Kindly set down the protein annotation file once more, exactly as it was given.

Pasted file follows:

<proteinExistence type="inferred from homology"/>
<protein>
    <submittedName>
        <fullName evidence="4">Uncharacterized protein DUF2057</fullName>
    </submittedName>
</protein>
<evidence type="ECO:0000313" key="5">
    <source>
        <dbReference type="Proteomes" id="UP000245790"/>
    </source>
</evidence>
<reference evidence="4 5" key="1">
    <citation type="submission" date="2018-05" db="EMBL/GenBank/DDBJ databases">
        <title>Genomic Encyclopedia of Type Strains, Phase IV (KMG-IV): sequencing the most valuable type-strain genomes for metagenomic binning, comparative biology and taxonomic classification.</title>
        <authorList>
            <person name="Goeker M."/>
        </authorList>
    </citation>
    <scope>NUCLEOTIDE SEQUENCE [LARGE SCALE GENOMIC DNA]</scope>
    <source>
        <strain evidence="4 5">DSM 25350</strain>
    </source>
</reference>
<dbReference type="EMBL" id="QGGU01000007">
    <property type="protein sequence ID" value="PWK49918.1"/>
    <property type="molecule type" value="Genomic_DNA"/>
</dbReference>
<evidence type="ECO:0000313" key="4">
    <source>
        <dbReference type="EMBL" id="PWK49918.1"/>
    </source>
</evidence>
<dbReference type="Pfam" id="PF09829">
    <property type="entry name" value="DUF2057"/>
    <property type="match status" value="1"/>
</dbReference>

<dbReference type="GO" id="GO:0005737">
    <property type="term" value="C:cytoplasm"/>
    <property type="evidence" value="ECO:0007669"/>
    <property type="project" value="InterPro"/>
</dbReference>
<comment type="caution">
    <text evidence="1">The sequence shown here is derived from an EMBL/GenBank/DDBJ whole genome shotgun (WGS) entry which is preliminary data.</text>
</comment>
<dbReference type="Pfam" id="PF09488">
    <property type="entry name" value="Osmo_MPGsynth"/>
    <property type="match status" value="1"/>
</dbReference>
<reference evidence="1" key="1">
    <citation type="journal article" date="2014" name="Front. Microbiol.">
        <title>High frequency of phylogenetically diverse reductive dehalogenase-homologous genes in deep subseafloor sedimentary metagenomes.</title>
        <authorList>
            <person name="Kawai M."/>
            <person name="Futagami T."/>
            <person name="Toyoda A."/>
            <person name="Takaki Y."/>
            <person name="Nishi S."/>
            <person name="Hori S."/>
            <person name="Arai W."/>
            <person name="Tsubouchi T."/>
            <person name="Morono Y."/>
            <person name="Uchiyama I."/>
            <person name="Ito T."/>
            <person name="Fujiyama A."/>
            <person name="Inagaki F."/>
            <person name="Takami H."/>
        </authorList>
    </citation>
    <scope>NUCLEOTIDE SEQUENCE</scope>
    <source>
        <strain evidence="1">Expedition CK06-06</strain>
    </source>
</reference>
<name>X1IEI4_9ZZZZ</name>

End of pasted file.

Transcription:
<proteinExistence type="inferred from homology"/>
<protein>
    <submittedName>
        <fullName evidence="4">Uncharacterized protein DUF2057</fullName>
    </submittedName>
</protein>
<evidence type="ECO:0000313" key="5">
    <source>
        <dbReference type="Proteomes" id="UP000245790"/>
    </source>
</evidence>
<reference evidence="4 5" key="1">
    <citation type="submission" date="2018-05" db="EMBL/GenBank/DDBJ databases">
        <title>Genomic Encyclopedia of Type Strains, Phase IV (KMG-IV): sequencing the most valuable type-strain genomes for metagenomic binning, comparative biology and taxonomic classification.</title>
        <authorList>
            <person name="Goeker M."/>
        </authorList>
    </citation>
    <scope>NUCLEOTIDE SEQUENCE [LARGE SCALE GENOMIC DNA]</scope>
    <source>
        <strain evidence="4 5">DSM 25350</strain>
    </source>
</reference>
<dbReference type="EMBL" id="QGGU01000007">
    <property type="protein sequence ID" value="PWK49918.1"/>
    <property type="molecule type" value="Genomic_DNA"/>
</dbReference>
<evidence type="ECO:0000313" key="4">
    <source>
        <dbReference type="EMBL" id="PWK49918.1"/>
    </source>
</evidence>
<dbReference type="Pfam" id="PF09829">
    <property type="entry name" value="DUF2057"/>
    <property type="match status" value="1"/>
</dbReference>

<dbReference type="GO" id="GO:0005737">
    <property type="term" value="C:cytoplasm"/>
    <property type="evidence" value="ECO:0007669"/>
    <property type="project" value="InterPro"/>
</dbReference>
<comment type="caution">
    <text evidence="1">The sequence shown here is derived from an EMBL/GenBank/DDBJ whole genome shotgun (WGS) entry which is preliminary data.</text>
</comment>
<dbReference type="Pfam" id="PF09488">
    <property type="entry name" value="Osmo_MPGsynth"/>
    <property type="match status" value="1"/>
</dbReference>
<reference evidence="1" key="1">
    <citation type="journal article" date="2014" name="Front. Microbiol.">
        <title>High frequency of phylogenetically diverse reductive dehalogenase-homologous genes in deep subseafloor sedimentary metagenomes.</title>
        <authorList>
            <person name="Kawai M."/>
            <person name="Futagami T."/>
            <person name="Toyoda A."/>
            <person name="Takaki Y."/>
            <person name="Nishi S."/>
            <person name="Hori S."/>
            <person name="Arai W."/>
            <person name="Tsubouchi T."/>
            <person name="Morono Y."/>
            <person name="Uchiyama I."/>
            <person name="Ito T."/>
            <person name="Fujiyama A."/>
            <person name="Inagaki F."/>
            <person name="Takami H."/>
        </authorList>
    </citation>
    <scope>NUCLEOTIDE SEQUENCE</scope>
    <source>
        <strain evidence="1">Expedition CK06-06</strain>
    </source>
</reference>
<name>X1IEI4_9ZZZZ</name>